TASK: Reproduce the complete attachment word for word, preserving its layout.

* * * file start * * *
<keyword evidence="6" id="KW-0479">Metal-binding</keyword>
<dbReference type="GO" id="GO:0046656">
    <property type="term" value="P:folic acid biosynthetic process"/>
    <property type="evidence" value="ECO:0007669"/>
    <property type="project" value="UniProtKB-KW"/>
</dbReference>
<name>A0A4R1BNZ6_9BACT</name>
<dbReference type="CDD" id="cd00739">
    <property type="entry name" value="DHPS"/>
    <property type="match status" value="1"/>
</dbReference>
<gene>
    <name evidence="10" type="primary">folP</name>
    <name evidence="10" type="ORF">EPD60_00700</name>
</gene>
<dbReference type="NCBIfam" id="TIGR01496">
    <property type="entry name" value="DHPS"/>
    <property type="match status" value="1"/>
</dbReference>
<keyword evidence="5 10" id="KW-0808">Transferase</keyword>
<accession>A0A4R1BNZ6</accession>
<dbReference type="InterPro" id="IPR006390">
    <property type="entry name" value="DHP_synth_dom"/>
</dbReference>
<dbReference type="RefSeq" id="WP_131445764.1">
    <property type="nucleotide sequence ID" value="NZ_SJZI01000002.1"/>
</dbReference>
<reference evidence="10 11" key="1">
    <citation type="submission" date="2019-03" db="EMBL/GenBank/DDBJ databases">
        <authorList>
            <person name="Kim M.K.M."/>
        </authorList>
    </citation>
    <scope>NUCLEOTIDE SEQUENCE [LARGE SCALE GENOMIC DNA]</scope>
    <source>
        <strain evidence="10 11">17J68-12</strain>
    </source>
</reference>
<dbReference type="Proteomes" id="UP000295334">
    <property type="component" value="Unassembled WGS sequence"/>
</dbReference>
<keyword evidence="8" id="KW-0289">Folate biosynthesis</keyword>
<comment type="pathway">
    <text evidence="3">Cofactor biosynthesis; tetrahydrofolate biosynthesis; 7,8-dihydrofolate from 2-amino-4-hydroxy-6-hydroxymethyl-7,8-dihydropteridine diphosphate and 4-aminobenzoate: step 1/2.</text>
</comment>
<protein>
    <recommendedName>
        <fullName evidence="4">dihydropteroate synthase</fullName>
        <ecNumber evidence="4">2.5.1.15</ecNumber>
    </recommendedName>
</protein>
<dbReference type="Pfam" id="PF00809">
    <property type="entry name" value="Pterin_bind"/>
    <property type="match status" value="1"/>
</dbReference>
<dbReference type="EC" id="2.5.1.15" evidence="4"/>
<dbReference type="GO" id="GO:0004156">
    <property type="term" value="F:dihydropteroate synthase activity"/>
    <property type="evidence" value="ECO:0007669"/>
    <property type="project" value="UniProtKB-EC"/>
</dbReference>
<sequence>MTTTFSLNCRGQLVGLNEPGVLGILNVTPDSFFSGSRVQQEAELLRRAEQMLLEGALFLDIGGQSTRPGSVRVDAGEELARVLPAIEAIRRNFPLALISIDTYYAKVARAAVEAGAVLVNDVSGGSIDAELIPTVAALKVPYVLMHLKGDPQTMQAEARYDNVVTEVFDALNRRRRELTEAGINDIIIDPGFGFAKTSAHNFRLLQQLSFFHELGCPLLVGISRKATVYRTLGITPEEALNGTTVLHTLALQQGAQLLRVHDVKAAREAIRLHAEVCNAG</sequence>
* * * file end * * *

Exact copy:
<keyword evidence="6" id="KW-0479">Metal-binding</keyword>
<dbReference type="GO" id="GO:0046656">
    <property type="term" value="P:folic acid biosynthetic process"/>
    <property type="evidence" value="ECO:0007669"/>
    <property type="project" value="UniProtKB-KW"/>
</dbReference>
<name>A0A4R1BNZ6_9BACT</name>
<dbReference type="CDD" id="cd00739">
    <property type="entry name" value="DHPS"/>
    <property type="match status" value="1"/>
</dbReference>
<gene>
    <name evidence="10" type="primary">folP</name>
    <name evidence="10" type="ORF">EPD60_00700</name>
</gene>
<dbReference type="NCBIfam" id="TIGR01496">
    <property type="entry name" value="DHPS"/>
    <property type="match status" value="1"/>
</dbReference>
<keyword evidence="5 10" id="KW-0808">Transferase</keyword>
<accession>A0A4R1BNZ6</accession>
<dbReference type="InterPro" id="IPR006390">
    <property type="entry name" value="DHP_synth_dom"/>
</dbReference>
<dbReference type="RefSeq" id="WP_131445764.1">
    <property type="nucleotide sequence ID" value="NZ_SJZI01000002.1"/>
</dbReference>
<reference evidence="10 11" key="1">
    <citation type="submission" date="2019-03" db="EMBL/GenBank/DDBJ databases">
        <authorList>
            <person name="Kim M.K.M."/>
        </authorList>
    </citation>
    <scope>NUCLEOTIDE SEQUENCE [LARGE SCALE GENOMIC DNA]</scope>
    <source>
        <strain evidence="10 11">17J68-12</strain>
    </source>
</reference>
<dbReference type="Proteomes" id="UP000295334">
    <property type="component" value="Unassembled WGS sequence"/>
</dbReference>
<keyword evidence="8" id="KW-0289">Folate biosynthesis</keyword>
<comment type="pathway">
    <text evidence="3">Cofactor biosynthesis; tetrahydrofolate biosynthesis; 7,8-dihydrofolate from 2-amino-4-hydroxy-6-hydroxymethyl-7,8-dihydropteridine diphosphate and 4-aminobenzoate: step 1/2.</text>
</comment>
<protein>
    <recommendedName>
        <fullName evidence="4">dihydropteroate synthase</fullName>
        <ecNumber evidence="4">2.5.1.15</ecNumber>
    </recommendedName>
</protein>
<dbReference type="Pfam" id="PF00809">
    <property type="entry name" value="Pterin_bind"/>
    <property type="match status" value="1"/>
</dbReference>
<dbReference type="EC" id="2.5.1.15" evidence="4"/>
<dbReference type="GO" id="GO:0004156">
    <property type="term" value="F:dihydropteroate synthase activity"/>
    <property type="evidence" value="ECO:0007669"/>
    <property type="project" value="UniProtKB-EC"/>
</dbReference>
<sequence>MTTTFSLNCRGQLVGLNEPGVLGILNVTPDSFFSGSRVQQEAELLRRAEQMLLEGALFLDIGGQSTRPGSVRVDAGEELARVLPAIEAIRRNFPLALISIDTYYAKVARAAVEAGAVLVNDVSGGSIDAELIPTVAALKVPYVLMHLKGDPQTMQAEARYDNVVTEVFDALNRRRRELTEAGINDIIIDPGFGFAKTSAHNFRLLQQLSFFHELGCPLLVGISRKATVYRTLGITPEEALNGTTVLHTLALQQGAQLLRVHDVKAAREAIRLHAEVCNAG</sequence>